Check out the 239 pages of goodness here.
I absolutely loved this title and blog post from my colleague, Brenda Kubistek: “Creating a Longer Line at the Female Restroom!” Click the link to read a great article about Women in Dynamics.
There’s a famous Nobel Prize winning study in psychology around Experience versus Confidence that is commonly known as the “Dunning-Kruger” effect. The study showed when we know a little bit about a topic, we initially rate our confidence level extremely high. As we attain intermediate experience, our confidence level dips way down. Then as we actually attain expertise, our confidence goes back up, but never quite as high as it originally was.
I’ve certainly felt this way in many areas of my work and personal life. One of my hobbies is photography; it seems like many times the more photos I take, the lower my confidence level gets. It’s an odd and frustrating feeling.
2012 vs 2017. Maybe I’m improving?
Hello? The Title of this Post Mentioned BI?
About a year ago I was asked by SAGlobal to head up our Business Intelligence and Reporting group. “Great,” I thought. Grab some data, sprinkle in some Power BI, drill down-through-over-beyond, and let our praises be sung. Confidence level: 100%.
Then that dreaded Experience took over and started to teach me that perhaps there are additional lessons to learn.
Technology Versus Decision Making
Experience taught me that all the pretty graphs, data, and fancy user experiences are simultaneously important and irrelevant. There’s a lot of complexity that can be introduced around methodologies, user stories, maturity models, metrics, technologies, data science, and machine learning.
What really matters is how can businesses make more accurate, faster, and fact-based decisions? In other words, how can BI and Reporting improve the bottom line?
Many times the decision making process is buried in the hearts and minds of the people in the business. Turning soft intuitions and feelings into hard metrics and performance indicators is a process that’s longer term than just developing any single report. The most underrated part of a Business Intelligence solution is extracting the intelligence from the business.
Help Companies Make Better Decisions
Organizations may go through their own Dunning-Kruger lifecycle when it comes to Business Intelligence. Initially they see the latest and greatest tools, and Confidence is at 100%. Experience goes up, and there may be a drop in Confidence around their progress. Over time, key concepts and ideas are visualized in ways used to take a human to analyze and the Confidence goes sky high.
If the decision making process sounds intriguing to you, or fits someone you know, check out our BI Business Analyst job ad on LinkedIn. We’re hiring, and I’m 100% Confident you’ll love it.
Please vote for my idea – all external facing documents in Dynamics 365 Finance and Operations, Enterprise Edition should be beautiful.
Scott has a great opening slide for this deep-dive reporting session:
It’s so true that many times BI is described in terms of the final output, but much of the work goes into building the underlying data model. For D365FO, data for high volume transactional reporting is exported to an “Entity store” or “BYOD” database.
Entity Store – A Data Warehouse that Microsoft Manages
The Entity store is a repository for reporting aggegated data. Power BI using Direct Query is the only mechanism to report off Entity store data.
Power BI Embedded in Workspaces is only available using the Entity store.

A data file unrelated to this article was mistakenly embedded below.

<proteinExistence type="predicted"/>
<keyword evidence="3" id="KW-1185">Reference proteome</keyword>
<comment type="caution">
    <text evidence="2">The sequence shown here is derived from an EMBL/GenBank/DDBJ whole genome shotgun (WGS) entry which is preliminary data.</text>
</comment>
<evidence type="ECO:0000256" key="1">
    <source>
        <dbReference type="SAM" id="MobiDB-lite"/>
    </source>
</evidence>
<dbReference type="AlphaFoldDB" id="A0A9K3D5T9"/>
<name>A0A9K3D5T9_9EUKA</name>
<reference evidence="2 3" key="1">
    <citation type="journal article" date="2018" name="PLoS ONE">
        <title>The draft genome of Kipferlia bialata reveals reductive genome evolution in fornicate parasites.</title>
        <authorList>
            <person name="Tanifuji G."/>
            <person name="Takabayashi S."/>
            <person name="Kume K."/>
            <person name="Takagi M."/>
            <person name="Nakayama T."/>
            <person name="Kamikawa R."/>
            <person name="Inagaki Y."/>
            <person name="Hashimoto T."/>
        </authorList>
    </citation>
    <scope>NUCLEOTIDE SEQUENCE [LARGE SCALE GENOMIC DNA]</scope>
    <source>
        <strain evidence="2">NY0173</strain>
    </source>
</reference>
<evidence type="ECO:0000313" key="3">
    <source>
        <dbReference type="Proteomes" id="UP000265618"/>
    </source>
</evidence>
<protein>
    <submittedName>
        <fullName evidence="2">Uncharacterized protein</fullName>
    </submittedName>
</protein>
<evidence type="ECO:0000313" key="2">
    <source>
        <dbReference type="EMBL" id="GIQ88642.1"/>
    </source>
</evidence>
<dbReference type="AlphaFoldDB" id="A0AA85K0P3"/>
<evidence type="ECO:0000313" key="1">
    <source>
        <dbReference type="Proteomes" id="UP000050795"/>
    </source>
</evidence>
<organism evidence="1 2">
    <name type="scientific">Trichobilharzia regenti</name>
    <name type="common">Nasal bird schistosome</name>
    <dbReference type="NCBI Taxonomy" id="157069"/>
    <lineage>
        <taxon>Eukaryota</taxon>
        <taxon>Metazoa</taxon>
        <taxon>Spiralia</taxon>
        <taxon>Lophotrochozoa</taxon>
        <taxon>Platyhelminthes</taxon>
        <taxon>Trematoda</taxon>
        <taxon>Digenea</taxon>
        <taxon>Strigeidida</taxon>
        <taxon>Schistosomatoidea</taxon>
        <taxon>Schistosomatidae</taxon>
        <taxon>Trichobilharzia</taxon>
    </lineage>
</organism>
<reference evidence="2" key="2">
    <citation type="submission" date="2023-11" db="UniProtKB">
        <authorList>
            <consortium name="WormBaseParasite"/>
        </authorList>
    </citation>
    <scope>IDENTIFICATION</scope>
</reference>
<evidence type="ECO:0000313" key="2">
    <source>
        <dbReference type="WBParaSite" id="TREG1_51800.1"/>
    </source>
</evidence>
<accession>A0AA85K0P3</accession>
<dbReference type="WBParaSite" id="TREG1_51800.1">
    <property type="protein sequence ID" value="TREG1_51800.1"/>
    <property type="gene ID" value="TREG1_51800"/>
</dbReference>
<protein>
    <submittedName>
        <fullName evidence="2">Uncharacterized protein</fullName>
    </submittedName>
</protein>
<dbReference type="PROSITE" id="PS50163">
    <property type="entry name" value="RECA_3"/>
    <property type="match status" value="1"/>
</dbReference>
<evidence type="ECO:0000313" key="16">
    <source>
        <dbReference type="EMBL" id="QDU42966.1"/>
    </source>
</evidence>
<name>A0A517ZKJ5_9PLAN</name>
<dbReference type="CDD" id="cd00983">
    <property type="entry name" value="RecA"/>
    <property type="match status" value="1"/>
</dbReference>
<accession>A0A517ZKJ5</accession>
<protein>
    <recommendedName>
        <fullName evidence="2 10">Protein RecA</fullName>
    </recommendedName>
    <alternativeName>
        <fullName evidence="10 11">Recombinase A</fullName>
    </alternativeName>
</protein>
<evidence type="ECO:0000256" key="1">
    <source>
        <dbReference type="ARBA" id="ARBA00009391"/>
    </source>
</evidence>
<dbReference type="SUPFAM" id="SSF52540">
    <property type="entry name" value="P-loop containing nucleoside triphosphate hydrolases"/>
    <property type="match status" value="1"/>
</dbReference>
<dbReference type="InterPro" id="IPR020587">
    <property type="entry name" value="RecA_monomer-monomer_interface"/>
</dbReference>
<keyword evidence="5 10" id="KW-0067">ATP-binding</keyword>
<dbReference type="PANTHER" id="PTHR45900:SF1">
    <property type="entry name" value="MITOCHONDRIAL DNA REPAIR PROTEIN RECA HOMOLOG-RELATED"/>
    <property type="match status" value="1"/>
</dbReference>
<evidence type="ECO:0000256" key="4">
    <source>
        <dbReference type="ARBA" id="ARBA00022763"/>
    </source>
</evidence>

Bring Your Own Database – A Data Warehouse the You Manage
The alternative to the Entity store is using the Data Management framework to extract denormalized data into an Azure SQL database in your Azure subscription. One of the primary advantages of BYOD is more flexible than the Entity store.
Data tools possible with BYOD:
- Power BI using Direct Query or Import
- SSAS Cubes
- Consuming data from systems other than D365FO
- Third party data tools
Reporting tools possible with BYOD:
- Power BI
- Third party reporting tools
Great session providing a deeper dive into the technical details of using the new D365FO tools. Reporting is a complicated but critical area to understand for any D365FO implementation.
There have been quite a few improvements to the Data Management Workspace released in Platform 11:
There’s still a dependency on having a good definition of the Data entities and sequencing required for the company copy. Microsoft is providing some templates, but it takes a good amount of testing to flush out a solid template.
Presenter: Mike Falkner
I was thrilled to see this session on the AXUG Summit docket. An somewhat agile ERP implementation is generally what will end up happening, because it’s incredibly hard for users to Design an entire system before they are deep into system functionality. Planning a project broken down in smaller chunks helps keep projects flowing and provides a solution better suited to native functionality.
Jennifer (the presenter) had an interesting way of describing Agile (frequent go-lives) and Hybrid (multiple sprints). A hybrid concept breaks down subsets of functionality and development into multiple short phases, then brings all functionality live at the same time.
One of the drawbacks mentioned was an agile approach requires strong project management skills to deliver. There are a lot of workstreams (Business process, Development, Data migration, etc) the project manager has to align from a timing perspective. Also, end users may not be used to an agile approach, so more methodology explanation is required on the front end of the project.
Excellent session – I agree a Hybrid implementation approach is the best default implementation option. This style of implementation moves the project forward quickly, while giving users a chance to revise and hone their system processes.